Wild blueberries are beginning to ripen along the trail up Great Pond Mountain in Orland. Credit: Courtesy of Aislinn Sarnacki

Wild blueberry season sneaks up on me every year, and I don’t mind the scrumptious surprise one bit.

This year, it happened on the Fourth of July. I was hiking up Great Pond Mountain in Orland with my husband, Derek, and our dog, Juno. As we followed the Stuart Gross Trail up the gentle west slope of the mountain, I noticed a purple-blue berry nestled in a low-lying bush.

The berry wasn’t quite ripe, and it was surrounded by even less ripe, green blueberries. But I had hope.

Farther up the trail, out of the shade of the forest, we started spotting ripe wild blueberries all over the place. We crouched on exposed granite bedrock to pluck and immediately snack on the tiny, flavor-packed fruit.

Juno showed some interest by sniffing around, so we offered her a few. Before long, she was nudging our hands for more.

Wild blueberries can be found growing alongside many public trails in Maine, especially up in the mountains, where conditions for growing are right. However, it’s important to check and see if berry picking is permitted on the lands you visit.

The view from Great Pond Mountain in Orland. (Courtesy of Aislinn Sarnacki)

Great Pond Mountain Conservation Trust, which owns and manages the trails on Great Pond Mountain, allows casual berry picking on their properties. However, the land trust asks that visitors not remove wildflowers or other plants.

Each place has its rules, and they can be fairly detailed. For example, in Acadia National Park, blueberry picking is limited to one dry half-gallon per person per day, which is plenty if you’re just picking a few to snack on while hiking.

The Acadia Superintendent’s Compendium, where you can find a long list of park rules, also states that berries should be picked in a manner that doesn’t damage the remainder of the plant. I think that’s a good guideline for berry picking on any property. While picking, step with care so you don’t trample the bushes and surrounding plants. Try to stay on rock surfaces if possible.

Trailside blueberries are a wonderful little treat, but if you’re looking to harvest a good amount of blueberries — say for a blueberry pie — your best bet is to visit a field. Throughout Maine, wild blueberries grow in abundance in large fields that are often managed and harvested by farmers.

It’s important to check property rules or obtain permission before picking blueberries from any fields that aren’t your own. Some blueberry farmers will allow you to pick your own blueberries for a fee. These are called “pick-your-own” or “U-pick” farms.

Some blueberry fields are managed by organizations such as land trusts. Cooper Farm at Caterpillar Hill in Sedgwick is a good example. It’s owned by the Blue Hill Heritage Trust, which allows visitors to pick blueberries in the fields.

Maine produces more wild blueberries than any other state in the nation. Last year, we processed 105 million pounds of wild blueberries. That’s the weight of 23 space shuttles.

Our low-bush blueberry (Vaccinium angustifolium Ait.) is native to northern New England and Atlantic Canada, according to information provided online by the University of Maine Cooperative Extension. It wasn’t planted here. It naturally inhabits mountain tops and glacial outwash plains that formed about 10,000 years ago.

Wild blueberries are beginning to ripen along the trail up Great Pond Mountain in Orland. (Courtesy of Aislinn Sarnacki)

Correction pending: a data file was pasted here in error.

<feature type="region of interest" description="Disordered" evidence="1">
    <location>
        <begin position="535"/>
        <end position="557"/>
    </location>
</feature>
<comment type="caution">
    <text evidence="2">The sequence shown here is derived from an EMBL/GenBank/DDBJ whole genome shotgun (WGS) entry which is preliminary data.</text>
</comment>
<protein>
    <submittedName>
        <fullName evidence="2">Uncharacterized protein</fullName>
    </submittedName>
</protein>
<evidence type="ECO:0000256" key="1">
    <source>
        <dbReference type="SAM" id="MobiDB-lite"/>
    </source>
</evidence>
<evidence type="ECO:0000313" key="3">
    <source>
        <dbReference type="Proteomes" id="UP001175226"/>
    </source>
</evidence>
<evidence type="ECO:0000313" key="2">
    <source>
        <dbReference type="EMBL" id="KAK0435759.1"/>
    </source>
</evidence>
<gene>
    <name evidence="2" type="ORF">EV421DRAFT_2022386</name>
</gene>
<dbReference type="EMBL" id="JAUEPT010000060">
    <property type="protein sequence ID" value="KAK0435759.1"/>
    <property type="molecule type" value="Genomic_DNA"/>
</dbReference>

If you ever noticed that blueberries sometimes appear to be slightly different in appearance, that’s because any given blueberry field can have as many as 1,500 genetically distinct wild blueberry plants. This results in a variety of berry flavors, shapes and colors.

It’s fun to think about how long people have enjoyed eating wild blueberries in Maine, and how people have incorporated the berries into a variety of different dishes.

The Indigenous people of the area have long cultivated and celebrated wild blueberries. The UMaine Cooperative Extension specifically recognizes the Passamaquoddy Tribe, the Aroostook Band of Micmacs, the Houlton Band of Maliseet Indians and the Penobscot Nation communities for passing on their knowledge and experience with these plants.

Blueberries are also prized by many of the wild animals that call Maine home, especially black bears. During blueberry season, which generally stretches from early July through August, black bear poop is often just a mass of mashed up blueberries. I’ve seen it on hiking trails many times.

Luckily for Juno, blueberries are also OK for dogs to eat, according to the American Kennel Club. Rich in antioxidants and packed with fiber, they can serve as a nutritious snack for pups. However, I’m not sure how much Juno actually enjoys the flavor. On Great Pond Mountain, she would gobble them up from our hands if we offered them to her, but I caught her spitting some of the berries back out to chase as they rolled across the granite.

While berries make a wonderful trailside snack, be sure to properly identify them before consuming them. Some types of berries are toxic. Fortunately, not much looks or tastes like a blueberry. Huckleberries, which are also edible, are black and grow on taller bushes later in the season. They often grow in the same area as blueberries, so keep an eye out for them. They’re green right now in July.

I hope you get the opportunity to enjoy Maine’s wild blueberries this season. If you’re not comfortable identifying them and picking them on the trail, then buy some before your hike and enjoy them along the way. They’ll add some pep to your step. Just ask Juno.

Aislinn Sarnacki

Aislinn Sarnacki is a Maine outdoors writer and the author of three Maine hiking guidebooks including “Family Friendly Hikes in Maine.” Find her on Twitter and Facebook @1minhikegirl. You can also...